HOME IN PORTUGAL (part 3): Re-learning the concept of joy after unspeakable horrors
Note: This is the final in a three-day series of videos featuring Fuller Center homeowner partner families in Braga, Portugal. They will soon be living with other families in a six-unit complex — including two other refugee families from Syria (story here) and the Democratic Republic of Congo (story here).
ADVISORY: Some of the details in the following story and video are disturbing.
Nadege Ilick says that when girls of her village in Cameroon began to show signs of puberty, they were required to marry. Her father had no choice. The man who chose her as his bride was 35.
She was 12.
She would go on to have two children with him before he died. As tradition required, she was then handed off in marriage to her late husband’s youngest brother. When the second husband died, she was ordered to marry yet another brother. She couldn’t stand the thought and begged the family for permission to leave.
They allowed it under one condition — that she sleep with the corpse of her second husband for three days. Her parents did not want her to leave and pleaded with her not to do it, but she thought freedom would be worth it.
From there, she fled to an Anglophone region despite its being mired in an armed rebellion against the Cameroon government. She was told that as a French speaker, she had better leave the area or be killed. She was essentially dumped in Algeria, where she fell into indentured servitude.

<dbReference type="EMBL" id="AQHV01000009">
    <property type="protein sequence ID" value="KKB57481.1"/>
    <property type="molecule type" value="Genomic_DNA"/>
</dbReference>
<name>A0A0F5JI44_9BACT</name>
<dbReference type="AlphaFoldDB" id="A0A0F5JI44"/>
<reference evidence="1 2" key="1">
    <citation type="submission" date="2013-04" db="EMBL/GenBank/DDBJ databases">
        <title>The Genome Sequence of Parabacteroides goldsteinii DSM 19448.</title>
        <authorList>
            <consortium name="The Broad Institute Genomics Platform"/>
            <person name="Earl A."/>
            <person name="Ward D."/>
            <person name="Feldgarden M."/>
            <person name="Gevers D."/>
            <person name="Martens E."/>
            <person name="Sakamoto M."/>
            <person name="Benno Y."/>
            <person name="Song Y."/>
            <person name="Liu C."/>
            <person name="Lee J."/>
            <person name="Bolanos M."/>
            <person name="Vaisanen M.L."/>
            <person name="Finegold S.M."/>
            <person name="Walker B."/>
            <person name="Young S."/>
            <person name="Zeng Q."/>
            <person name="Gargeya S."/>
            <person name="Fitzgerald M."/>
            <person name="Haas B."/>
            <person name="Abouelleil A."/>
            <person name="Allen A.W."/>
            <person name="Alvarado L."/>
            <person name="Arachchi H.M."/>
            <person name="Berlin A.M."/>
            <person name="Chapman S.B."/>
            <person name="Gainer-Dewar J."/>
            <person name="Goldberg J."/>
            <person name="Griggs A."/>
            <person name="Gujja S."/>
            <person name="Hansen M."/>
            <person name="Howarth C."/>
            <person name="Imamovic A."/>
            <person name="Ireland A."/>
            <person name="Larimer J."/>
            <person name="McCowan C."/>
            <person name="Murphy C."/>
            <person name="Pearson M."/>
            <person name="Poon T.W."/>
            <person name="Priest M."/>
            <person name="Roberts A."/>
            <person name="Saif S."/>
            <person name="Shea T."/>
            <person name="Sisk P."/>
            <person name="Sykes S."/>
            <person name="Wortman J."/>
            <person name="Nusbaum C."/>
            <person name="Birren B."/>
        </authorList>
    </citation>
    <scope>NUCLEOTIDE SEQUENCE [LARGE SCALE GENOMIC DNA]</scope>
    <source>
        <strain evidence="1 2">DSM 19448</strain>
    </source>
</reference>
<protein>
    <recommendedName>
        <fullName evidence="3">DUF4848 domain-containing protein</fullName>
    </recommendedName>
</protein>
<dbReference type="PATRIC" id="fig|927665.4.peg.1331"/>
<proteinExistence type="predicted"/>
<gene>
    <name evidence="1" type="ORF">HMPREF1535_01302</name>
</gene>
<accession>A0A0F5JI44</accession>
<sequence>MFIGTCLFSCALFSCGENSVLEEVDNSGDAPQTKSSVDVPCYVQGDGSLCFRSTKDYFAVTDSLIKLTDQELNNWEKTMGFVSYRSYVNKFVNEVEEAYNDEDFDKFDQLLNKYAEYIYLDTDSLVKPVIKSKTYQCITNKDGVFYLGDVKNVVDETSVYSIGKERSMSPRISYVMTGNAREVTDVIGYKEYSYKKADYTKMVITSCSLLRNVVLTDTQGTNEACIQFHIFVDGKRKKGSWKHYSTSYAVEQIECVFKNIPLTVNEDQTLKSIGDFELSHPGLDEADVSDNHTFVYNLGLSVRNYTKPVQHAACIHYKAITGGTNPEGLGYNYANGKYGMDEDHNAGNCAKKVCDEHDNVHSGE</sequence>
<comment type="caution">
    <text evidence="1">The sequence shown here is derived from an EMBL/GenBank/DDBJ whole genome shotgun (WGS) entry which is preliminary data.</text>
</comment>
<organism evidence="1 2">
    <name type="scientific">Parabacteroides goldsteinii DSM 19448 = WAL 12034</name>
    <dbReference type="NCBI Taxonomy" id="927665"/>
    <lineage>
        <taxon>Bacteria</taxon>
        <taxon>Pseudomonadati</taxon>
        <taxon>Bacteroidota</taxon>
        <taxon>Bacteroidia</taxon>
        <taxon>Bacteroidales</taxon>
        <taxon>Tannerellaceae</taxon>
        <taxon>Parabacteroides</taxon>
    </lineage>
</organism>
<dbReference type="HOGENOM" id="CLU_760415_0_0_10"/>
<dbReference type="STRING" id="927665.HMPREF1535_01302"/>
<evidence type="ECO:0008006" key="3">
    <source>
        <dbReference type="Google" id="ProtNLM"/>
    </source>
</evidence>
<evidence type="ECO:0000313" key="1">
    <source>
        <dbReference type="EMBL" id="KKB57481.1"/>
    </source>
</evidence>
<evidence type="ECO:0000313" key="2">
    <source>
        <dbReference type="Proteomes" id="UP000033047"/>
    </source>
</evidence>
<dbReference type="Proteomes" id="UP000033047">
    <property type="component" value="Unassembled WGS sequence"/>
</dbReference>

Despite her situation, she met her current husband, Frank Tchonko, and became pregnant. He had fled the civil war in Cameroon after his father died.
“War is something impossible to understand for someone who hasn’t experienced it,” Frank says. “If you haven’t seen your brother fall, you can’t understand what it is like. I saw brothers, sisters, parents, all of them innocent, perish to the guns of that separatist movement.”
Frank worked to free Nadege from the home where she served, but the person who claimed her sent thugs after them, so they fled to a friend’s home in Libya. While Frank was at work, a group broke into the home, robbing it and taking all of the women to a prison where they were held for ransom. Frank worked feverishly to earn the ransom money, but it took seven months.
In the meantime, Nadege was beaten and tortured despite being pregnant. Then, she was brutally raped by two men, sending her into an early labor. A near-riot by supportive inmates finally got her to a hospital, where her life was saved and the baby delivered. Her son would spend the first two and a half months of his life with his mother in solitary confinement with no mattress, nor a bed.
And that’s all before they boarded a loaded refugee boat and a new set of horrors.
Today, the family is in Braga, Portugal, where they are rebuilding their lives and working alongside Fuller Center for Housing volunteers to build a new home.
This is their story (enable closed-captioning):